Things have started to change in recent years. Directors like Adam Winguard and Ti West have started to reintroduce the slow burn horror movie (House of the Devil 2009, You’re Next 2011). Are we at the start of another shift in horror? Could films like ‘Get Out’, ‘IT’, ‘Annabelle: Creation’ or even ‘Split’ drive the shift into the next iteration of popular Horror?
All these shifts and varying films are filled with different types of scares but do some work better than others? I understand that different people are effected by different scares but I also think that the art of a well-structured scare has been lost. The majority of horror films of recent years have all made the same mistake, in my opinion. There is a belief that the scare needs to be directed at the audience. This has been done over and over with loud musical stings and jump scares. Don’t get me wrong, these can be effective when used in the right place and sparingly. However, they have become the standard go to shorthand for a movie scare. By the third time something jumps out at me with a thump of noise, I check out. The other issue is that by directing these scares at the audience more than the characters they take the audience out of the experience rather than bringing them in. why should we care about a character surviving if we as the audience are continually put in their place?
It should be remembered that Horror films, like all forms of entertainment must contain a variety of elements to work. Some jump scares are fine, as long as they are accompanied by the building of tension and some well-placed reveals. The other elements that are more important are characters that matter and the audience cares about. It should be these characters, that we grow to love, that are under threat and to which the scares are directed. Fearing for these characters, I believe, is more effective than an audience directed scare. The final element is the context of the scare within the story. A scene can be well constructed, look great and have excellent effects but if the story is poor or makes no sense then everything else is for nothing.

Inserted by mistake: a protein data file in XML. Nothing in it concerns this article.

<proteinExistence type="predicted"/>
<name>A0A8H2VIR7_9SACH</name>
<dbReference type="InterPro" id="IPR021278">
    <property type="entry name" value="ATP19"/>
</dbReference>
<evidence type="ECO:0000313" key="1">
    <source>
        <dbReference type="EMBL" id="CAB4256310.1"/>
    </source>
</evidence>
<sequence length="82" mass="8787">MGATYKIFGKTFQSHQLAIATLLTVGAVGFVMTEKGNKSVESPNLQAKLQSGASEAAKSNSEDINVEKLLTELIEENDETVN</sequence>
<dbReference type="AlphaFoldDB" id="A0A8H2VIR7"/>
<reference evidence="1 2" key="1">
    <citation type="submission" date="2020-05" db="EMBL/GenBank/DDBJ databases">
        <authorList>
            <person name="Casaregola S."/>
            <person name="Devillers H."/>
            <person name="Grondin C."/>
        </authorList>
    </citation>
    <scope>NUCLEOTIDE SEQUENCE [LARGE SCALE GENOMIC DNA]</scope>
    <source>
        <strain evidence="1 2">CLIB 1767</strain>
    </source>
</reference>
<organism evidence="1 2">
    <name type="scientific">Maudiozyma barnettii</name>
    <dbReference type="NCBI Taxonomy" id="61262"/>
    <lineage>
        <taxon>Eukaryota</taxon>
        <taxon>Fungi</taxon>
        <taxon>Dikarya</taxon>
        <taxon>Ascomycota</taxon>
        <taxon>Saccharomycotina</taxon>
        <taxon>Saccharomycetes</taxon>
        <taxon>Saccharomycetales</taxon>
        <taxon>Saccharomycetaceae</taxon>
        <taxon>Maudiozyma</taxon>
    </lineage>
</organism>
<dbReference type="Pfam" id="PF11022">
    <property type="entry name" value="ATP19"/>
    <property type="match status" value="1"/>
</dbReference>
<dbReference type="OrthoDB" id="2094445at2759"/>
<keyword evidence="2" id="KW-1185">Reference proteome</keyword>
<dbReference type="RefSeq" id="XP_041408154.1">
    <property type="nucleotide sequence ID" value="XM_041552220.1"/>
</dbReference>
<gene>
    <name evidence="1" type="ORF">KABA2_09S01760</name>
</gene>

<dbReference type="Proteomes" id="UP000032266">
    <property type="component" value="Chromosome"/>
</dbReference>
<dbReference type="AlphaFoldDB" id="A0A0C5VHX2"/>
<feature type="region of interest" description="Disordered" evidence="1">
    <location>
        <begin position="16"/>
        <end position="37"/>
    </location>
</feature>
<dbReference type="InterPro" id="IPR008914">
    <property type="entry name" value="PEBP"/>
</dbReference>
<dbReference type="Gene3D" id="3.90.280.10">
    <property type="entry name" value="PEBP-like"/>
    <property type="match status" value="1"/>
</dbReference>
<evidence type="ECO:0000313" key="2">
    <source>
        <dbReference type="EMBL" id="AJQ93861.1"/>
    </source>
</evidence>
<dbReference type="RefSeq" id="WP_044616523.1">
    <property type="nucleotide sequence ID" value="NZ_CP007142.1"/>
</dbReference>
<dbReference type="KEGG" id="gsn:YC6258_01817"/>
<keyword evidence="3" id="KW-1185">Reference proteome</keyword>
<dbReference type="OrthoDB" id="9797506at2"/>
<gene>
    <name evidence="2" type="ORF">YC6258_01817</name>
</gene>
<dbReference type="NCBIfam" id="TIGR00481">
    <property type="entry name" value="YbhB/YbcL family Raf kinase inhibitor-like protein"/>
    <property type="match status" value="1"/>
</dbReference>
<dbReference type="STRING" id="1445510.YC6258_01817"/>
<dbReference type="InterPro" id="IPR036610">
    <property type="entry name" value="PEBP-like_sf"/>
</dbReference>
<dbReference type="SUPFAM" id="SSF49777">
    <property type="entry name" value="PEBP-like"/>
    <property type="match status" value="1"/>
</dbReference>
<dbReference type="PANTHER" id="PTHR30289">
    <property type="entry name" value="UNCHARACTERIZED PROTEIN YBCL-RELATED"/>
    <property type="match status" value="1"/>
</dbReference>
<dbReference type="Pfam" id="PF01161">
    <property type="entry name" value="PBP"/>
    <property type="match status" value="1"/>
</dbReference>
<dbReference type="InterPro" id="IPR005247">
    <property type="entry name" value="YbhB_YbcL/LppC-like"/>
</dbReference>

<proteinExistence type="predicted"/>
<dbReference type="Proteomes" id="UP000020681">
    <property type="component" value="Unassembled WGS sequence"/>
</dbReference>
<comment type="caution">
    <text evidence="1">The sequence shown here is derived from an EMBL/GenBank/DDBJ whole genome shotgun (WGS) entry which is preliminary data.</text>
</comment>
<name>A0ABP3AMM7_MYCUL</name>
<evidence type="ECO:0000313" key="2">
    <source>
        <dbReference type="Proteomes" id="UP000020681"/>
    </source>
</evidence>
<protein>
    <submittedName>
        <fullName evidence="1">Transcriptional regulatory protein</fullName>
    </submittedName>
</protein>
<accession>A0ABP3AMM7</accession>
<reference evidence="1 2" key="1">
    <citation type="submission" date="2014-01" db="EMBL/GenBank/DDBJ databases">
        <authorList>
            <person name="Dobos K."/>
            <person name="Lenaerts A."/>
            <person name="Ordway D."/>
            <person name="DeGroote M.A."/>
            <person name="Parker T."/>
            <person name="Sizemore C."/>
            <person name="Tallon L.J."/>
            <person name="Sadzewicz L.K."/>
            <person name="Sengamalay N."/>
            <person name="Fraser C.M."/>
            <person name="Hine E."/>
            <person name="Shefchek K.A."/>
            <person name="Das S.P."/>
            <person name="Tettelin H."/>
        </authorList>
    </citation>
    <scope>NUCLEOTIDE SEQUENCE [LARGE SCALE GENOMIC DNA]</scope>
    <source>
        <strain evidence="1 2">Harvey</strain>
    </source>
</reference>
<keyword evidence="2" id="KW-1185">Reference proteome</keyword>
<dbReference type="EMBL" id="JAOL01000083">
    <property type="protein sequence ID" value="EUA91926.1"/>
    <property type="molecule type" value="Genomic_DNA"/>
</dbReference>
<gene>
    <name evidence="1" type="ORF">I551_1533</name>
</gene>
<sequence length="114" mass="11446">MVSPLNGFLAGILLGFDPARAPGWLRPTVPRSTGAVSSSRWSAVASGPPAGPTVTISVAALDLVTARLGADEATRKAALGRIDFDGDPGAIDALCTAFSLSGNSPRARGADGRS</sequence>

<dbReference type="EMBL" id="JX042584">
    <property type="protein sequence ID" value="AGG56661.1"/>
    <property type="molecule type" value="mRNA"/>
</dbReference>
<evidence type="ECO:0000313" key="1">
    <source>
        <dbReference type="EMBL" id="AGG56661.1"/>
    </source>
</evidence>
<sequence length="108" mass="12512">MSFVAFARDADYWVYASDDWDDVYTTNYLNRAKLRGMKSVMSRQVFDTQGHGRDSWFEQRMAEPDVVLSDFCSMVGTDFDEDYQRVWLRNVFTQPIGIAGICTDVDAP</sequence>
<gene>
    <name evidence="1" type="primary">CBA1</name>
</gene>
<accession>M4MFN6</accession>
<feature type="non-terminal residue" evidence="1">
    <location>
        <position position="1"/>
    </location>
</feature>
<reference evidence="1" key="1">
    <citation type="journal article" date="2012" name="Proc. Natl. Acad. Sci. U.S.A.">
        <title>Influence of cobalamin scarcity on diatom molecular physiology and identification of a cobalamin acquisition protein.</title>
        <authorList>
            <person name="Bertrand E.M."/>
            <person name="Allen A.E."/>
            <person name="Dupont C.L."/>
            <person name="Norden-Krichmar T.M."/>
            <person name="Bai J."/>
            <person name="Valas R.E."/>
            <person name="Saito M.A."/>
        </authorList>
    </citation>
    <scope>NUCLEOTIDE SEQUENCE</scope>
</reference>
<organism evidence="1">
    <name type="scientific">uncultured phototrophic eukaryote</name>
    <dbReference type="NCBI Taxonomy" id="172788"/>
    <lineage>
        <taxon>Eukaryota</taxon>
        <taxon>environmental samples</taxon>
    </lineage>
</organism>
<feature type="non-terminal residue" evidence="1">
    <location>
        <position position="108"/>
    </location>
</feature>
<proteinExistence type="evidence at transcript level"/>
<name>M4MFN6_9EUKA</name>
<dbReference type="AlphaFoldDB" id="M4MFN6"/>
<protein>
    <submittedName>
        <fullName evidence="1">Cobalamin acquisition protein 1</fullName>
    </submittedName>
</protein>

All those different types of horror films that have been popular and fallen out of favour. All those masters of horror that have brought something new. They’re all valid and all deliver something worth watching as both movies and examples of Horror history. However, for all the differences the things that remain constant are at the heart of all good films. A good story, filled with characters we care about that is filmed well. Within that a good writer and director can introduce any types of well-constructed scares and the audience will be terrified.
What are the examples you think of that manage to blend all of these elements to make a great Horror Film?